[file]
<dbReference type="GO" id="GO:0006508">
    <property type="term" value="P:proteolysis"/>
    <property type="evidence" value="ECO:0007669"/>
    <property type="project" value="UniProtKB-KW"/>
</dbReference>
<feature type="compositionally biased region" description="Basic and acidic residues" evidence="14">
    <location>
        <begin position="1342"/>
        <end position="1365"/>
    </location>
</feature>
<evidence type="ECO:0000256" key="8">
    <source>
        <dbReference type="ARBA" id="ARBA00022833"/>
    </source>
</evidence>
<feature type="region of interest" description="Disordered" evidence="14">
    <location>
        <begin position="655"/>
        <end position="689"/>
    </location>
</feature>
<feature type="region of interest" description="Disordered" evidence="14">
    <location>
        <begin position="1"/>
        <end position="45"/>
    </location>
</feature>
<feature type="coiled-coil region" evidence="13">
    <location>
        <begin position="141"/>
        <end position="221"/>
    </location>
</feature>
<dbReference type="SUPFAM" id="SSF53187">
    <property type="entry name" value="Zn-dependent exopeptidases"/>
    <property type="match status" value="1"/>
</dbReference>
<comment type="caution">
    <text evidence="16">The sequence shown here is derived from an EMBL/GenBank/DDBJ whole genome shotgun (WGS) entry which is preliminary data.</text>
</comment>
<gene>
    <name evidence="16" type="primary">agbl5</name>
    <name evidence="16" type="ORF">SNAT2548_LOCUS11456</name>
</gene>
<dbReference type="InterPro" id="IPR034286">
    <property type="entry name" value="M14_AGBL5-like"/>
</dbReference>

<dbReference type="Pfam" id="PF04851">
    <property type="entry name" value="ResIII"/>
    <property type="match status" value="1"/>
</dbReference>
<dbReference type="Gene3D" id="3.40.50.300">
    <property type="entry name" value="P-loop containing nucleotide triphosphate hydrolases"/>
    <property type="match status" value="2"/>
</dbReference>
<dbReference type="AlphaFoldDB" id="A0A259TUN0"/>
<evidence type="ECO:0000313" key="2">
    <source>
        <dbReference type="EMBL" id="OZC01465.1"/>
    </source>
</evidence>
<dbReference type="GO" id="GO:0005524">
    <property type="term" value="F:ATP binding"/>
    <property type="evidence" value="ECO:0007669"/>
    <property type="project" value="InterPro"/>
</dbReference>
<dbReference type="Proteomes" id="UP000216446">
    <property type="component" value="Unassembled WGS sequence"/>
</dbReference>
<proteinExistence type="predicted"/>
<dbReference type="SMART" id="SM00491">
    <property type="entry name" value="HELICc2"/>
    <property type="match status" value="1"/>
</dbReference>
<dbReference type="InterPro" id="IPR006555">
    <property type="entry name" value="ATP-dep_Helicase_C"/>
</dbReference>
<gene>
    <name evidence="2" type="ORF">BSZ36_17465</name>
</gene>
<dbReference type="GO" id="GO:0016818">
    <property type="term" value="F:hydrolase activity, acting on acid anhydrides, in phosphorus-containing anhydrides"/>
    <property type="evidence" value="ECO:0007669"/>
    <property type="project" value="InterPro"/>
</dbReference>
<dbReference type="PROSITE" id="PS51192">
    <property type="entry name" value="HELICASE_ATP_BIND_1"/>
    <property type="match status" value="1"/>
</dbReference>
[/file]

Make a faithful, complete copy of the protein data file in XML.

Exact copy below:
<dbReference type="GO" id="GO:0006508">
    <property type="term" value="P:proteolysis"/>
    <property type="evidence" value="ECO:0007669"/>
    <property type="project" value="UniProtKB-KW"/>
</dbReference>
<feature type="compositionally biased region" description="Basic and acidic residues" evidence="14">
    <location>
        <begin position="1342"/>
        <end position="1365"/>
    </location>
</feature>
<evidence type="ECO:0000256" key="8">
    <source>
        <dbReference type="ARBA" id="ARBA00022833"/>
    </source>
</evidence>
<feature type="region of interest" description="Disordered" evidence="14">
    <location>
        <begin position="655"/>
        <end position="689"/>
    </location>
</feature>
<feature type="region of interest" description="Disordered" evidence="14">
    <location>
        <begin position="1"/>
        <end position="45"/>
    </location>
</feature>
<feature type="coiled-coil region" evidence="13">
    <location>
        <begin position="141"/>
        <end position="221"/>
    </location>
</feature>
<dbReference type="SUPFAM" id="SSF53187">
    <property type="entry name" value="Zn-dependent exopeptidases"/>
    <property type="match status" value="1"/>
</dbReference>
<comment type="caution">
    <text evidence="16">The sequence shown here is derived from an EMBL/GenBank/DDBJ whole genome shotgun (WGS) entry which is preliminary data.</text>
</comment>
<gene>
    <name evidence="16" type="primary">agbl5</name>
    <name evidence="16" type="ORF">SNAT2548_LOCUS11456</name>
</gene>
<dbReference type="InterPro" id="IPR034286">
    <property type="entry name" value="M14_AGBL5-like"/>
</dbReference>

<dbReference type="Pfam" id="PF04851">
    <property type="entry name" value="ResIII"/>
    <property type="match status" value="1"/>
</dbReference>
<dbReference type="Gene3D" id="3.40.50.300">
    <property type="entry name" value="P-loop containing nucleotide triphosphate hydrolases"/>
    <property type="match status" value="2"/>
</dbReference>
<dbReference type="AlphaFoldDB" id="A0A259TUN0"/>
<evidence type="ECO:0000313" key="2">
    <source>
        <dbReference type="EMBL" id="OZC01465.1"/>
    </source>
</evidence>
<dbReference type="GO" id="GO:0005524">
    <property type="term" value="F:ATP binding"/>
    <property type="evidence" value="ECO:0007669"/>
    <property type="project" value="InterPro"/>
</dbReference>
<dbReference type="Proteomes" id="UP000216446">
    <property type="component" value="Unassembled WGS sequence"/>
</dbReference>
<proteinExistence type="predicted"/>
<dbReference type="SMART" id="SM00491">
    <property type="entry name" value="HELICc2"/>
    <property type="match status" value="1"/>
</dbReference>
<dbReference type="InterPro" id="IPR006555">
    <property type="entry name" value="ATP-dep_Helicase_C"/>
</dbReference>
<gene>
    <name evidence="2" type="ORF">BSZ36_17465</name>
</gene>
<dbReference type="GO" id="GO:0016818">
    <property type="term" value="F:hydrolase activity, acting on acid anhydrides, in phosphorus-containing anhydrides"/>
    <property type="evidence" value="ECO:0007669"/>
    <property type="project" value="InterPro"/>
</dbReference>
<dbReference type="PROSITE" id="PS51192">
    <property type="entry name" value="HELICASE_ATP_BIND_1"/>
    <property type="match status" value="1"/>
</dbReference>